Please know that the Student Care Team is available to assist students who are having difficulties or need assistance. To centralize the high volume of requests the Student Care Team is receiving, Student Affairs has created two online intake forms.
If you are a student and wish to connect with the Student Care Team, please click here: Student Intake Form. If you are a concerned faculty, staff, or community member and wish to alert us about a student needing assistance, please click here: ICARE.
The Catalyst construction has been moving forward on schedule. We’re still planning to move into the building in time for Fall 2020 classes. We’re also developing contingency plans in case there are delays to the schedule.
ISC construction has been halted while we’ve been directed to shelter in place. We’re negotiating with the contractor to resume construction. Although the project has slowed, we’re confident that it will be completed close to its original estimate; however, we don’t know right now when the building will be completed and ready for occupancy.
The EWU Eagle Store, library, URC, and all athletic facilities will remain closed through the remainder of the academic year. Please visit their respective websites for information on the limited services they are continuing to provide.
The PUB remains open for “grab and go” food service at Union Market and is accessible via the second floor entrance only. The laptop kiosk and printer station have been moved from the third floor to the second floor. The first and third floors are restricted to staff only.
Every member of university leadership is committed to advancing diversity, equity, and inclusion on our campus and in our community. However, the search process for an AVP has been halted while we are sheltering in place.
As we are late in initiating a search process this academic year, and as our campus situation remains uncertain, we’ve decided to find an expert in our own community to help us chart a course toward more diversity, equity, and inclusion and a more welcoming learning environment. The provost and his team are focused on that planning and will have more information shortly.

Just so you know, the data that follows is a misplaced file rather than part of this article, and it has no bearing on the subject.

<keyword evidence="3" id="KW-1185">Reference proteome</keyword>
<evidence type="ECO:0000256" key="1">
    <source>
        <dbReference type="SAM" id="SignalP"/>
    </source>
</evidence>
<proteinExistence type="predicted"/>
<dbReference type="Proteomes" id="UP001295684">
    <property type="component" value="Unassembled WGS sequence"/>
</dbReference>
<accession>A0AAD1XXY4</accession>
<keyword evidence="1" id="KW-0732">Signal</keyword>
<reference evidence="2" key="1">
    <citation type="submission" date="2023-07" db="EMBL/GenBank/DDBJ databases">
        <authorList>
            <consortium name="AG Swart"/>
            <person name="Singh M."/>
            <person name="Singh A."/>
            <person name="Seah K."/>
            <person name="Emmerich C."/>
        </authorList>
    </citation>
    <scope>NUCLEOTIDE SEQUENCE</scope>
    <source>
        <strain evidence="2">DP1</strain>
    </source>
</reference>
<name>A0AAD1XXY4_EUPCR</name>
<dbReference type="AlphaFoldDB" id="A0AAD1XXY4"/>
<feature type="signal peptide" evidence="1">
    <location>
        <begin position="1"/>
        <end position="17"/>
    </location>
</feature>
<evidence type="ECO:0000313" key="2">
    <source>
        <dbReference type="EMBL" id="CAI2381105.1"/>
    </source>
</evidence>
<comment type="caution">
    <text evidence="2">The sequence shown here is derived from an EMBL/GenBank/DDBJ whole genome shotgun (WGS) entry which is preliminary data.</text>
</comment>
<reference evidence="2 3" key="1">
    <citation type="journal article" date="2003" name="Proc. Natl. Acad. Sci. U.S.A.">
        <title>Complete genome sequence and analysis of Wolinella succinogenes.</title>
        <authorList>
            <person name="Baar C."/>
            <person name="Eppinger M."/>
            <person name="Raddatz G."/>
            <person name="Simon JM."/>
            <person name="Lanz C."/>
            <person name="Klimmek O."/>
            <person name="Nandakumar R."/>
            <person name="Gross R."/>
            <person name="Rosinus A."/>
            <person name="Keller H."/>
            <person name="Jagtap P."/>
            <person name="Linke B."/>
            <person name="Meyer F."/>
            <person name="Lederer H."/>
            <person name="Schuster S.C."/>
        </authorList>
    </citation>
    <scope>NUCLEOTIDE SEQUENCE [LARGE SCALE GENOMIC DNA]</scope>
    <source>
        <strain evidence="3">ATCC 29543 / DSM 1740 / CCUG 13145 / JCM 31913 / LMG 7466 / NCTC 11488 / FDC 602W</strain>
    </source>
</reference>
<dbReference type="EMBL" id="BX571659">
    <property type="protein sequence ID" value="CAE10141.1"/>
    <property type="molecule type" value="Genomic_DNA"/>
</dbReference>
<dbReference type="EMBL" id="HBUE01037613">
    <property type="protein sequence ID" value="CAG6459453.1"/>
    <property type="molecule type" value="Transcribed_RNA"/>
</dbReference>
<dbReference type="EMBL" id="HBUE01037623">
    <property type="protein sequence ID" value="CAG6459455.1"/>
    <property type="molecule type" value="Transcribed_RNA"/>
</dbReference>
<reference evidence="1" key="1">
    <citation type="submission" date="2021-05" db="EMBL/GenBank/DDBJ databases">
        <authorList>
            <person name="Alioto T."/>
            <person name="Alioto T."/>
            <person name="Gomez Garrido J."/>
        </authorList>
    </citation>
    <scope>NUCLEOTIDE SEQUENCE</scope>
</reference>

Meanwhile, the Multicultural Center and the Pride Center continue to function remotely—and will function as normal when face-to-face interactions are possible again.
Answers to Your Questions | February 2020
As a regional public university, EWU reaches out to all the diverse populations of our region. We strive to be a welcoming, friendly place for all students.
One of our strategic planning initiatives is to work toward the federal designation of a Hispanic Serving Institution (HSI). For an institution to qualify as an HSI, it must have at least a 25% Latinx/Hispanic student population. Our stretch goal is to be designated an HSI by 2023. Receiving this designation could provide EWU with access to resources that will benefit the entire student body. However, much more importantly, the extensive planning work on this initiative is helping us identify opportunities and challenges not only for the fastest growing population in our state but also for all prospective and current students.
Eastern has developed many anchors for student success. One of these is the 6-point plan for retention from the Office of Diversity & Inclusion, which is designed to assist with overall retention while maintaining a focus on diversity initiatives across campus. Additionally, we are conducting a review of program complexity, working on enhanced academic planning, looking closely at coaching and caseloads in the Center for Academic Advising & Retention (CAAR), and auditing policies and procedures that affect students.
I am also forming a President’s Faculty Committee on Student Success that will assess and make recommendations concerning areas that are encouraging students to choose EWU and stay enrolled as well as any hurdles that discourage students or delay their paths to graduation. The committee will focus on curriculum, teaching modalities, departmental or university policies and practices, campus climate, community engagement, undergraduate research, and national trends.
In fall 2019, I created a President’s Student Advisory Council that meets each term. The council is composed of about 20 students, ranging across class years and majors. At the inaugural meeting last November, we had a good conversation about some of the frustrations students were experiencing with enrollment, CAPS, and the math placement test. Students also shared what was working well for them at Eastern, including many dedicated faculty and significant resources across campus. I have shared the students’ worries and priorities with my executive team. I was happy to hear directly from students in a relaxed, open environment.
Additionally, my executive team and I meet with ASEWU leadership each term to discuss their goals, the work they’re doing, and other topics important to them. The vice presidents and I also meet regularly with our mentees on the ASEWU leadership team to continue the conversation, provide mentoring, and further discuss initiatives and progress. I also meet regularly with students in the residence halls and with members of campus organizations.
Furthermore, I plan to host a Town Hall specifically for students in the coming weeks, so students can engage with leadership, ask questions, and provide ideas and comments. This will be in addition to a Town Hall I’m planning for faculty and staff.